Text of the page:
p.article-intro:first-line { font-weight: bold; text-decoration: none; color: blue;}

Notes: Pseudo-elements act like an additional element in the code. In this case, it is as if an extra element encloses the entire first line of the paragraph and has its own styling, different to that of the remainder of the paragraph.

[/su_spoiler]

 

:first-child

[su_accordion][su_spoiler title=”:first-child (Click or tap to expand)” open=”no” style=”fancy” icon=”chevron” anchor=”” class=””]

The :first-child selector is used to select the specified selector (that element/class/id which sits infront of the :first-child rule) only if it is the first child of its parent element.

EXAMPLE CSS:

p:first-child { color: yellow;}

img:first-child { border: 5pt solid blue;}

Notes: The two rules above will only be applied to <p> and <img> elements respectively, if those elements are the first child of each of their respective parent/containing elements.

[/su_spoiler]

 

:before

[su_accordion][su_spoiler title=”:before (Click or tap to expand)” open=”no” style=”fancy” icon=”chevron” anchor=”” class=””]

The :before pseudo-element is used to insert some desired content, before the main content of a given element. This might typically be a small image file to group a number of similar elements together and signify their relationship.

EXAMPLE CSS:

h1.sports-headline:before {content:url(images/sports.png);}

Notes: Though it can be left empty and given a value content: “”, the content property must always be included in the :before declaration for the this pseudo-element to work. Quotation marks (“” or ‘’) are also omitted for any url declaration made inside a :before pseudo-element.

[/su_spoiler]

 

:after

[su_accordion][su_spoiler title=”:after (Click or tap to expand)” open=”no” style=”fancy” icon=”chevron” anchor=”” class=””]

The :after pseudo-element is used to insert some desired content, after the main content of a given element. This might typically be a small image file to group a number of similar elements together and signify their relationship.

EXAMPLE CSS:

h1.sports-headline:after {content:url(images/sports.png);}

Notes: Though it can be left empty and given a value content: “”, the content property must always be included in the :after declaration for the this pseudo-element to work. Quotation marks (“” or ‘’) are also omitted for any url declaration made inside a :after pseudo-element.

[/su_spoiler]

 

Currently reading: Index of CSS Pseudo-Classes, Elements and Rules.

Related: What is CSS?

Related: The Structure of CSS

 

@font-face

[su_accordion][su_spoiler title=”@font-face (Click or tap to expand)” open=”no” style=”fancy” icon=”chevron” anchor=”” class=””]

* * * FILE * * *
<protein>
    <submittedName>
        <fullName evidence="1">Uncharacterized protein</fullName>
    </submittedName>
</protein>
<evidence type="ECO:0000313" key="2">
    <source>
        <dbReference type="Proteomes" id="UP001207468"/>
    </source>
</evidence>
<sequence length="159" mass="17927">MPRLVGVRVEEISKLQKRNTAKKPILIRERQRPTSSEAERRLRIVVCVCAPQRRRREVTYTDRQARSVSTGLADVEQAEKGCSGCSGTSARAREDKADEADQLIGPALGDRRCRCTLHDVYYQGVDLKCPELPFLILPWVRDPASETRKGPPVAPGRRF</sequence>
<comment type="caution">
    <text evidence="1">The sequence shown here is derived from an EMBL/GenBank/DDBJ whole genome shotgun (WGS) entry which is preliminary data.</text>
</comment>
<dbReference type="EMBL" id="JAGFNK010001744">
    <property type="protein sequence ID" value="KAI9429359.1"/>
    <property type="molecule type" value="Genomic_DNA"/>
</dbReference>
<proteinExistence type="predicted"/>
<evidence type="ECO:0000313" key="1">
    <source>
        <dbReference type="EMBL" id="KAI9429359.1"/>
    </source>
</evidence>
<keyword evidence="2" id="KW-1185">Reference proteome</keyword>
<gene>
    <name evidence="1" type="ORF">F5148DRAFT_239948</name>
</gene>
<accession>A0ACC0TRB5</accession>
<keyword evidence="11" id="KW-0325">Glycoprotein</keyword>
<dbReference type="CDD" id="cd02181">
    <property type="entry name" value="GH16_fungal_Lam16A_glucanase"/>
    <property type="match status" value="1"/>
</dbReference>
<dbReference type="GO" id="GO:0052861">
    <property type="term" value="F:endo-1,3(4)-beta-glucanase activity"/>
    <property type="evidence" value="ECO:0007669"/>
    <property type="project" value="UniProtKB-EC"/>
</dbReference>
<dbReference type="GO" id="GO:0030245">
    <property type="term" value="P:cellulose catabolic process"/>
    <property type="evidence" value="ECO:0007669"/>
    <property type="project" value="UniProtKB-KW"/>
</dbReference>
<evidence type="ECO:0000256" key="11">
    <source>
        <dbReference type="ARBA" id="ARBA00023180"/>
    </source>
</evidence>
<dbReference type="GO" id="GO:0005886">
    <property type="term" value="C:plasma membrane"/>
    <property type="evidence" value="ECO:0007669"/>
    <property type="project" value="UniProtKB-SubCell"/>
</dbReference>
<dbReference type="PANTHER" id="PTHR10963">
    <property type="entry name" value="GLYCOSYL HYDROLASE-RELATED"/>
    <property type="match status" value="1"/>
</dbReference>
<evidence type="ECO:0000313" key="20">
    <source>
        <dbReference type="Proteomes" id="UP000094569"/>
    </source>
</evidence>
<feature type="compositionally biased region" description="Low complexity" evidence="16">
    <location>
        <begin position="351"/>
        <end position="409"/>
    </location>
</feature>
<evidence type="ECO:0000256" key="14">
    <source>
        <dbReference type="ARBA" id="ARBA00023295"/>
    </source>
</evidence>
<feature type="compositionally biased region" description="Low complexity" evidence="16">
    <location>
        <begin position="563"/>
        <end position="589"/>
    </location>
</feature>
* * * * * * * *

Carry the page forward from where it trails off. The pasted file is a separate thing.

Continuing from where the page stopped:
@font-face is used to specify and include a font which might not be installed on a user’s computer. Typically, a declaration will be made for the font-family name of the font to be used, along with an src file path to tell the users browser where to find the font. The users browser will then download and use a local copy of the specified font. Once the @font-face property has been used to load a specific font, follow on CSS rules can refer to the same font, using just the font-family property.

EXAMPLE CSS:

@font-face { font-family: ‘TWPScustom’; src: url(‘fonts/TWPScustom.eot’);}

p.custom-font { font-family: TWPScustom, Georgia, serif;}

Possible attributes: font-family; specifies the name of the font to be used, src; specifies the file path to locate the font file (often multiple file paths and font files need to be specified to gain consistent results across the different browsers), format; specifies the format that a font is provided in (eot, woff, ttf/otf, svg etc.).

[/su_spoiler]

 

@import rule

[su_accordion][su_spoiler title=”@import rule (Click or tap to expand)” open=”no” style=”fancy” icon=”chevron” anchor=”” class=””]

The @import rule is included in CSS stylesheets where additional stylesheets are to be imported and accessed. The @import rule is typically placed at the top of the CSS stylesheet.

EXAMPLE CSS:

@import url{“css/twps-tables.css”)

@import url{“css/twps-typography.css”)

body { width: 960px; color: white; background-image: url(“images/twps-icon.png”); background-attachment: fixed;}

h2 { background-color: #efefef;}

h4 { background-color: blue;}

Notes: Multiple stylesheets can be imported in the same way, using the @import rule. An alternative would be to add additional <link> elements to the <head> section of your HTML document, each linking to a different stylesheet.

[/su_spoiler]

 

!important

[su_accordion][su_spoiler title=”!important (Click or tap to expand)” open=”no” style=”fancy” icon=”chevron” anchor=”” class=””]

!important can be placed immediately after any CSS property value, to indicate that that value is more important than any value arising from another rule which might apply to the same element.

EXAMPLE CSS:

p { color: red !important;}

p.green { color: green;}

Notes: Even though the latter rule has greater specificity and would normally be the one applied to the <p> element, the !important rule overrides this to ensure that any <p> element which is given a class of “green”, is coloured green.

[/su_spoiler]

 

 

Learn More about CSS…

Currently reading: Index of CSS Pseudo-Classes, Elements and Rules.

Related: What is CSS?

Related: The Structure of CSS